Saturday, April 29, 2017
Educators Served With 3020-a Termination Charges Remain High During The De Blasio Years.
When Mayor Bill de Blasio took over there was hope that the confrontational actions at the DOE would change to collaboration. However, once he selected Carmen Farina as Chancellor with her anti-veteran teacher attitude and her deep ties to the Bloomberg years as a Deputy Chancellor, most educators knew deep down that nothing will change and the "gotcha system" would continue. Under the new Chancellor, she retained 80% of the Bloomberg policymakers at the DOE and instead of reducing the amount of lawyers at the Office of Legal Services and the data mining Accountability Managers, they actually increased. In fact under Mayor Bill de Blasio there has been a doubling of high-salaried bureaucrats at the DOE while school budgets are tight and essentially remained flat.
When it came to teacher discipline, the change in the Mayor's Office hardly affected the punitive process from the Bloomberg years. Every year there are over 350 educators who are served with 3020-a termination charges. In fact the number of educators served with 3020-a termination charges under the de Blasio/Farina tenure are as follows:
Interestingly during the Bloomberg years, from 2002 to 2013, the average was 271 educators charged under 3020-a and that includes the 2006-7 years when it averaged 636. Historically, before the Bloomberg years 3020-a charges were served on educators averaged 90 yearly. However, just like during the Bloomberg administration years, not all educators went through their 3020-a hearings. Quite a few, the majority in fact, took settlements ranging from a fine and exile into the ATR pool to irrevocable resignation or retirement. Anecdotal evidence suggests that three out of every four settlements result in the educator irrevocably resigning or forced into retirement.
In 2016, independent State arbitrators issued 93 decisions or approximately 24% of all educators served with 3020-a charges. Of the 93 cases the arbitrators ruled on, 23 resulted in the educator's termination (25%) and 9 were found innocent (9%). It should be noted that educators found innocent was only 2.5% of all charged educators. The remainder resulted in either fines or suspensions (67%).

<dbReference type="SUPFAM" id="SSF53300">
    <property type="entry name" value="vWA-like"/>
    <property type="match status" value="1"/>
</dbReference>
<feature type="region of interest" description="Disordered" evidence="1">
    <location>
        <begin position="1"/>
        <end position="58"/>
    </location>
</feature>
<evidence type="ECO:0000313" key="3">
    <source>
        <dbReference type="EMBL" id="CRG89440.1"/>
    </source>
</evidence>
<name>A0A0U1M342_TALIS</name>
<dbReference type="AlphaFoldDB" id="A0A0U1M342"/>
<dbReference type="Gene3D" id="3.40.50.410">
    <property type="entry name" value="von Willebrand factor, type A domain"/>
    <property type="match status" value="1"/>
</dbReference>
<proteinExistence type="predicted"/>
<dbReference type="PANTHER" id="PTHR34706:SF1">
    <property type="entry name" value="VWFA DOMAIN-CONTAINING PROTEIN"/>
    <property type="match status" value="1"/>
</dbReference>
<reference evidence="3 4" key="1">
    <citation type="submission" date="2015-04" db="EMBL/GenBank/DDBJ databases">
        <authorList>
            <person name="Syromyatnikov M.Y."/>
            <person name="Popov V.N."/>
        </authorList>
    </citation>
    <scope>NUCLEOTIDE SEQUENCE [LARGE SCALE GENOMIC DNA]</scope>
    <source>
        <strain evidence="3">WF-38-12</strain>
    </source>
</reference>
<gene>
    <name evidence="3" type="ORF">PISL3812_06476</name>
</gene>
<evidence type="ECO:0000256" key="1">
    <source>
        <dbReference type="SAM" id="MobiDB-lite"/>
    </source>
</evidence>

If we take the last year of data, 2016, there was 381 educators charged under 3020-a but only 93 resulted in an arbitrator ruling. Meaning that 288 educators took settlements and since 75% of these settlements resulted in the educator irrevocably resigning or retiring. The DOE was able to remove 239 educators from the DOE payroll or 63% of the 381 educators served with their 3020-a charges. This is slightly higher than the 55% figure in the last two years of the Bloomberg administration.
A major reason for the higher numbers is that many veteran teachers took the settlement to irrevocably retire rather than fight the 3020-a charges was the language in the 2014 UFT contract that allows the City to eliminate the educator's retro and lump sum payment if the arbitrator recommends termination. Therefore, to protect their up to $50,000 payments owed, they elected to take the settlement rather than risk losing the money.
When you combine the ingredients of the anti-veteran Chancellor with the 2014 UFT contract and add a pinch of the "gotcha system", you have a recipe for continued attacks on veteran teachers as the 3020-a numbers readily show.